To the Editor:|
Barron’s rightly points out that a rapid increase in adoption of electric vehicles in the next few years will strain our capacity to provide critical materials and to manufacture the volume of batteries to meet the demand “Tesla Is Winning the EV Race. Better Batteries Will Help Ford and GM Close the Gap,” Cover Story, Oct. 29). But aren’t utilities moving rapidly to replace fossil fuels with solar and wind? This, of course, will require a massive implementation of battery storage—an order of magnitude more than what is projected for EVs. Something in these scenarios must give. I suggest that the growth rate of EVs and renewables will fall well short of optimistic projections. My advice—hold on to your beaten-down fossil-fuel investments for a nice, steady return in the coming years.

Edward Bohn, Seahurst, Wash.

To the Editor:
When discussing EV batteries, it’s shortsighted to just talk about mining and raw materials while ignoring battery recycling (Li-Cycle, for example), i.e., what happens to batteries after a few years of use on the road. Old batteries will be the source of many new batteries as their mined components are taken to their original state and reused. With EVs set to dominate the vehicle scene soon, recycled batteries aren’t an afterthought. They’re even more important than mining for new stuff endlessly. After all, mining for new materials is anything but green.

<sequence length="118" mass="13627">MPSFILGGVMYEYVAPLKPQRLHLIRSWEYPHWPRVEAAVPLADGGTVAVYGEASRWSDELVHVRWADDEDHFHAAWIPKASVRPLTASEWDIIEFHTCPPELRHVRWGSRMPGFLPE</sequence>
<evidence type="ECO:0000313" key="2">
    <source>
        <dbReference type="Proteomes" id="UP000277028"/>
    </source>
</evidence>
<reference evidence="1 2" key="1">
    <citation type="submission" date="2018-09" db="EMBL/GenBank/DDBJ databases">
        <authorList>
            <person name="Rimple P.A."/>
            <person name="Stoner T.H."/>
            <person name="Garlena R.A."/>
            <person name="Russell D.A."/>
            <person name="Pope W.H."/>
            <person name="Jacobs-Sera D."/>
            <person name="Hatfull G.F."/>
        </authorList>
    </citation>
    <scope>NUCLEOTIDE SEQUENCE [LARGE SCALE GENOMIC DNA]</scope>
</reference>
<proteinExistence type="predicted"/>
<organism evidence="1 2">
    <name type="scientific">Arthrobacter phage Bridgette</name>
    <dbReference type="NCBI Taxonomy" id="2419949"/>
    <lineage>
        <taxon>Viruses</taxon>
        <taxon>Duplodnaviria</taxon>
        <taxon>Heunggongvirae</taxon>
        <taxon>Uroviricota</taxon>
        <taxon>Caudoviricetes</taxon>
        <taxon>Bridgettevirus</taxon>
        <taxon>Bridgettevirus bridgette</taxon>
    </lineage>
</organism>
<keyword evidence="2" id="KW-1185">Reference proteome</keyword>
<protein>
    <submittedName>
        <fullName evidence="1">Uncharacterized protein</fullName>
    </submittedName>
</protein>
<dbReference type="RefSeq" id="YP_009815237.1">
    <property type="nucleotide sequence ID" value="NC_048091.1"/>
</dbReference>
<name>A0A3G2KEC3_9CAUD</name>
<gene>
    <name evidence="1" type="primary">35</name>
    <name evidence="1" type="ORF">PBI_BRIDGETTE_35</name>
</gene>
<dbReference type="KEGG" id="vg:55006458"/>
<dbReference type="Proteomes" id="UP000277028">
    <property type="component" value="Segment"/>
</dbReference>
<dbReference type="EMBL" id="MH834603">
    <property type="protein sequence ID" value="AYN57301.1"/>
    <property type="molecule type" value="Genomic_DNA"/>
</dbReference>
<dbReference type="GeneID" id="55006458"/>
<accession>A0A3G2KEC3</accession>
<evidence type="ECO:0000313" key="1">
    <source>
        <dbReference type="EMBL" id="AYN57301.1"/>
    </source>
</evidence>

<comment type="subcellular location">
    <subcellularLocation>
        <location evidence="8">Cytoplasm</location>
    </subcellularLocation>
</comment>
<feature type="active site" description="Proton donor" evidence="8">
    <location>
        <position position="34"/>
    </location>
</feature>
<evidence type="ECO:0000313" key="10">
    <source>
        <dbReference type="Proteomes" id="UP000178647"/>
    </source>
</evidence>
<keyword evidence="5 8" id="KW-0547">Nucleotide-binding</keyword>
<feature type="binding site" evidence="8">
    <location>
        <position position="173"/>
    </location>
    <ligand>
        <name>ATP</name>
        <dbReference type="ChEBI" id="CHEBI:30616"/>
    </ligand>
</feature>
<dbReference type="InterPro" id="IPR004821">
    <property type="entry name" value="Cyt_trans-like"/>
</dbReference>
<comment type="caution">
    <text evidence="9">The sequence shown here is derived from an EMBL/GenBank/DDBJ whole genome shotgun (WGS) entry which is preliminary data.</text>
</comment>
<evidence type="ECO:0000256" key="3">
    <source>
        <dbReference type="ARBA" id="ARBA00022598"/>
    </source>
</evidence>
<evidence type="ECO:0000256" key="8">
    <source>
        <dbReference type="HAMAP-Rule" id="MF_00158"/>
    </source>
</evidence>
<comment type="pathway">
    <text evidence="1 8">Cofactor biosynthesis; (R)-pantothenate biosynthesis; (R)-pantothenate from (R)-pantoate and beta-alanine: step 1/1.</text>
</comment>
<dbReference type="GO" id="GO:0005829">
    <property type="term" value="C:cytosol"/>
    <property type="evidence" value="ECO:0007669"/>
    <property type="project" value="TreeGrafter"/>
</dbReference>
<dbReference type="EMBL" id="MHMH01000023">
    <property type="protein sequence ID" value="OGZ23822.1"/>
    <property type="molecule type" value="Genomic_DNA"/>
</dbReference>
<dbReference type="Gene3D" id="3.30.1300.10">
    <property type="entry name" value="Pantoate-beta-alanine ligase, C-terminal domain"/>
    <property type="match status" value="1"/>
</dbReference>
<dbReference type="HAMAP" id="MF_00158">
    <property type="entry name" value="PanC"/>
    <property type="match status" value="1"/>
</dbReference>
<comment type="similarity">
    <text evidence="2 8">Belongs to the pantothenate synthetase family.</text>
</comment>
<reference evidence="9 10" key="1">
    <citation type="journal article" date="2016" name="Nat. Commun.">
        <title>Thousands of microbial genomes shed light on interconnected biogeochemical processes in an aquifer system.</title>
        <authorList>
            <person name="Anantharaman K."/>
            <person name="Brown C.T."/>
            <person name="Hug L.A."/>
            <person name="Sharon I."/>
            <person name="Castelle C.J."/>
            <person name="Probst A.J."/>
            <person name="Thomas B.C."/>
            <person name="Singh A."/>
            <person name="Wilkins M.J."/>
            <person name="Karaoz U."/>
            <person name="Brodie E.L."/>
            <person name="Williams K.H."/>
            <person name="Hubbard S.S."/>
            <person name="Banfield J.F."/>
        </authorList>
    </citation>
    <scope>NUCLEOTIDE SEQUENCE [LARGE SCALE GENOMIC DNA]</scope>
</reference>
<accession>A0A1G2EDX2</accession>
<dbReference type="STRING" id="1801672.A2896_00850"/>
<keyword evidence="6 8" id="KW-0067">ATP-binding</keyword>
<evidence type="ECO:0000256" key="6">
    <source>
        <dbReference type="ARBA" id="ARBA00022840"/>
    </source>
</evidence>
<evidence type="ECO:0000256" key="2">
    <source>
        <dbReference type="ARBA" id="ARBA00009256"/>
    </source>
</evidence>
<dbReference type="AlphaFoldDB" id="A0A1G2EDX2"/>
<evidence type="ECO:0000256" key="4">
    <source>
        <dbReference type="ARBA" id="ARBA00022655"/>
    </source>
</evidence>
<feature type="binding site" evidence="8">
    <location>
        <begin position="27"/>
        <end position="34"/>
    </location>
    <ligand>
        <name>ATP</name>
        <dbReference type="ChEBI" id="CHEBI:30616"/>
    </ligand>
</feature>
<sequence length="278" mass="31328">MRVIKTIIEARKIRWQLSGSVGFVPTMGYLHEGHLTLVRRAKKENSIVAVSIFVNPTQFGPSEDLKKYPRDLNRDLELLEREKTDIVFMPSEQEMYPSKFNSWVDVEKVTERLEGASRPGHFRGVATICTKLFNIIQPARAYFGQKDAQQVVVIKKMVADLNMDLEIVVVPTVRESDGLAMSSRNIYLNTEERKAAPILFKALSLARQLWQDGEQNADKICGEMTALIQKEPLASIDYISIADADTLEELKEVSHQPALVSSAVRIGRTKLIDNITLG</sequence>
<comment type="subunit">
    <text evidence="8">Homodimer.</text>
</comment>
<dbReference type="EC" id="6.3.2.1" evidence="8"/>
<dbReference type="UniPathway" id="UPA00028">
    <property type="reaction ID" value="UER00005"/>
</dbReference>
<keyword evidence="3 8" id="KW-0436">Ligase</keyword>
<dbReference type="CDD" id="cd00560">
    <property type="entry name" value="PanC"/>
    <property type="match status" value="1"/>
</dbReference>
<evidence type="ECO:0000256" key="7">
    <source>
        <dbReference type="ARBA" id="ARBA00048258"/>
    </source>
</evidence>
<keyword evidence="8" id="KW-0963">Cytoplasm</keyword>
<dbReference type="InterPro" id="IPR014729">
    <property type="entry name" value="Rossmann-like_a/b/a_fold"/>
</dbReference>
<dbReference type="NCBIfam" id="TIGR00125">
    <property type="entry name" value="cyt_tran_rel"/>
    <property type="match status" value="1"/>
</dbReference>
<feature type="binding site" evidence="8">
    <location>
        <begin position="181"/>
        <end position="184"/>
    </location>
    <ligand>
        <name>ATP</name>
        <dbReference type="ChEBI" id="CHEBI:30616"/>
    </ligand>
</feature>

Villu Arak, On

To the Editor:
Nothing standing in…

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